Republicans have promised to cut $100 billion from the federal budget this year. Is financial aid on the chopping block? Should it be?

Article from Steve Sharp, Director of Financial Aid at Utah State University.

Students in my classes overwhelmingly reject the notion that governments should redistribute income.  They consider it theft to tax a deserving wage earner to give subsidies (or “welfare”) to others.  So, many are genuinely surprised to learn that taxpayers are subsidizing them, covering up to half the cost of education at a public research university.  (Many assume if they don’t get a Pell grant, they are paying their own way.)  While state subsidies have declined in recent years (still around $80 billion this year), federal subsidies have increased; approximately $150 billion will subsidize students this year. Is student aid a good investment, or just another special interest subsidy? What could possibly be the rationale to take tax dollars from a retail employee, for example, to pay someone else to become a wealthy doctor or lawyer?  

The answer is that education does more than enrich individuals; it provides “public goods” as well.  Education is expected to produce innovation and economic growth, foster citizenship, improve social cohesion, and increase mobility.  When more people are educated, everyone benefits.  Unfortunately, education is hard to finance.  There have been experiments where investors paid students’ tuition in exchange for a portion their future earnings, but private investment has never supplied sufficient education for a modern economy.  This “public good” of education rationale is accepted by mainstream Republicans as well as Democrats, so although some programs may be affected, there is no chance that federal student aid will disappear. 

Of course, accepting that higher education is an investment doesn’t mean the money is always well spent.  Degrees can’t produce public benefits if they are empty credentials.  According to the just published Academically Adrift: Limited Learning on College Campuses, 36% of graduating seniors failed to increase their ability to reason, think critically, or write while in college.  (If you prefer your glass half-full, 64% of seniors did increase their ability.)  Simply increasing the number of such degree holders could hardly be in the national interest.  Another troubling statistic raises further doubts:  only 31% of adults with bachelor’s degrees are “prose literate,” meaning they are unable to understand and compare written arguments – a troubling prospect for a democracy.

Even if higher education does yield overall economic growth, your returns, as they say, may vary.  Governments can only guess how much of a public good to provide, and allocations are usually made for political reasons.  If more degrees are produced than the economy demands, the value of the credential decreases.  In China, colleges have turned out so many degrees that many recent graduates are earning less than factory workers, competing for jobs to shovel waste or work as street peddlers.  Because there is insufficient private demand, graduates in Egypt, and other developing countries, famously fill counterproductive bureaucracies to overflowing. Similar horror stories are not unknown here.  For example, by most measures, there is an oversupply of law-school graduates and PhDs in some fields – a growing concern as more white-collar services are outsourced.  Today, one in four college grads earns less than the top quartile of high school grads.  Plumbing is harder to outsource to India than many jobs that require degrees.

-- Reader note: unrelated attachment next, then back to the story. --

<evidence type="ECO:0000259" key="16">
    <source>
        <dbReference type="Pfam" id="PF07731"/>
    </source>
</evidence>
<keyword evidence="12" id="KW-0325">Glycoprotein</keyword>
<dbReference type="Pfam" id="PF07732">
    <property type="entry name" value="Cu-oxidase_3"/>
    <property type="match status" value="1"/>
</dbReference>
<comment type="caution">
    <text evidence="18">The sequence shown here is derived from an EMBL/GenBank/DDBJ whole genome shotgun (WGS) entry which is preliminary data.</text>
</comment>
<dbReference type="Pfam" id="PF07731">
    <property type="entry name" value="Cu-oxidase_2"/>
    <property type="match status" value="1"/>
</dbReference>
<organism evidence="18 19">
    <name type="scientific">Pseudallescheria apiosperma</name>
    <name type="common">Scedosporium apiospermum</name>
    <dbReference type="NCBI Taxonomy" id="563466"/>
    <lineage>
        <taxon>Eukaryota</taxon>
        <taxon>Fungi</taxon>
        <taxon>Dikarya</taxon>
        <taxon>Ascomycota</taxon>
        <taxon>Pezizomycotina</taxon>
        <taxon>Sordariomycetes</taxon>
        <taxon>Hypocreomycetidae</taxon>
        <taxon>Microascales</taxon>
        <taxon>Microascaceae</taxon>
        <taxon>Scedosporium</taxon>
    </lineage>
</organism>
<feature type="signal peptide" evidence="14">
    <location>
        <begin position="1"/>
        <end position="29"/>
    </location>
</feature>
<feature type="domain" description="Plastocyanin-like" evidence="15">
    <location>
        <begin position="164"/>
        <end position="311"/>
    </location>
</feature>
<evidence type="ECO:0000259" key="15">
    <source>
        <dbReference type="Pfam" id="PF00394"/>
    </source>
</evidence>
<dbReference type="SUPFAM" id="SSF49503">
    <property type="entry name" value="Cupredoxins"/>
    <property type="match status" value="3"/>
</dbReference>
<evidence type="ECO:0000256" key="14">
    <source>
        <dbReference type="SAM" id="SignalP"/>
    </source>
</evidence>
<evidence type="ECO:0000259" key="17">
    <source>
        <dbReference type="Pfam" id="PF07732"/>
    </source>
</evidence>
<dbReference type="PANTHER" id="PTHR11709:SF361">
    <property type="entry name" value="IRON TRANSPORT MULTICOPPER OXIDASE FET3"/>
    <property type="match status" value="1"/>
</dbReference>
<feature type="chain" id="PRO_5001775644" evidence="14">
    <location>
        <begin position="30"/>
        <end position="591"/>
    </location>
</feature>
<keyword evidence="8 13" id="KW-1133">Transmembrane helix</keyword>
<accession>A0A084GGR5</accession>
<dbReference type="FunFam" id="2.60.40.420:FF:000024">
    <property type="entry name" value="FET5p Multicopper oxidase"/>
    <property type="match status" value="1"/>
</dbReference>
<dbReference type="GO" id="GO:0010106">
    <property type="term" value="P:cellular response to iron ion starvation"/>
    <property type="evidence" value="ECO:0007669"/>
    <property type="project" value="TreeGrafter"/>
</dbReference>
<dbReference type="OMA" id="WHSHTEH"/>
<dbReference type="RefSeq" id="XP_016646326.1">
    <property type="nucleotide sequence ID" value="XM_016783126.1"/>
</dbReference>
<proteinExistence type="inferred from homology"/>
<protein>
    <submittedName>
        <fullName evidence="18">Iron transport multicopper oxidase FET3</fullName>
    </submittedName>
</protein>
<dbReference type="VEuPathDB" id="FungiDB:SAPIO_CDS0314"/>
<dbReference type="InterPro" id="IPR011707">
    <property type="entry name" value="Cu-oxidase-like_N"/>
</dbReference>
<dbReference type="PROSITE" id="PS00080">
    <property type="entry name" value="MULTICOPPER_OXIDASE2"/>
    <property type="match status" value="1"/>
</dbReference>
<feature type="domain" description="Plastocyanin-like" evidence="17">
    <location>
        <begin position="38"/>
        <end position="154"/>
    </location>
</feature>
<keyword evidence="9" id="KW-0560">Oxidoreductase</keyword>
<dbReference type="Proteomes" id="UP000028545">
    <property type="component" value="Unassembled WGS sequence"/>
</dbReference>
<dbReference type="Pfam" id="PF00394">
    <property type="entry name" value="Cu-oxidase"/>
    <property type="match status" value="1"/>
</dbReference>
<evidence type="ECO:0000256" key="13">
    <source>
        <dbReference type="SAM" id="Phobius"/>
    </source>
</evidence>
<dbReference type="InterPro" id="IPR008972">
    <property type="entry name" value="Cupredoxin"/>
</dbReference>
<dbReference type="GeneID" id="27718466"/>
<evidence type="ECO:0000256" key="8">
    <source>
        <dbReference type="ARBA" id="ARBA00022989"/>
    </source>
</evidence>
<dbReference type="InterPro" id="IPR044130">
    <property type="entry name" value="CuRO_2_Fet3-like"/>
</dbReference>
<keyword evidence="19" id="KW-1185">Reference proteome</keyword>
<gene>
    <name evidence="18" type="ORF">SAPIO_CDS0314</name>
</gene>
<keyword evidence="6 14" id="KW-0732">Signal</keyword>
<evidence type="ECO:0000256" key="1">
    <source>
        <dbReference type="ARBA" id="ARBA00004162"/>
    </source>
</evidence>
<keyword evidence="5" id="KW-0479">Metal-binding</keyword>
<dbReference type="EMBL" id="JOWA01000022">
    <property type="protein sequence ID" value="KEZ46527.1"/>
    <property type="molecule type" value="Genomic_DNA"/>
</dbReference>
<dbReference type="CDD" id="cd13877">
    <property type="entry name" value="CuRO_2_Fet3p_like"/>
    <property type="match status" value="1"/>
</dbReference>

Unfortunately, many students are banking on a misleading statistic: over a lifetime, the average college graduate supposedly earns a million dollars more than the average high school grad.  A more careful analysis, which took into account the four to six years of foregone earnings and the cost of attendance (including student loans), concluded the average college premium is closer to $300,000.  That’s still significant, but averages can be deceiving.  Marginal performers in low-demand fields may actually come out behind, particularly if they incur significant debt.  We do a disservice to many by pushing the myth that a four-year degree is the only way to succeed in life.  

So, as costs continue to escalate, when does college cease to be a good investment?  Today, if you’re not using your time productively.  No system is free of waste; governments and institutions certainly have room to improve, but you have to shoulder your share of responsibility. Are you one of the students just passing through, blissfully confident that minimal effort will get you a magic diploma and guaranteed economic security? It won’t. 

Graduating still increases your odds of financial success.  But to make years of college into a good investment, you need to do more than fill a seat.  Why not fully exploit a rare privilege?  Take advantage of academic “coaches” who want to help you learn to think critically and to express yourself clearly.  Draw on the helpful resources of Student Services.  Get involved in a cause and develop leadership skills.  Explore truth and beauty.  Students who leave campus with an unquenchable thirst for learning improve their individual prospects and are well worth society’s investment, too.  If you’re not headed in that direction, maybe you are just collecting welfare checks.

Steve Sharp teaches Comparative Politics and is the Executive Director of Financial Aid & Student Employment

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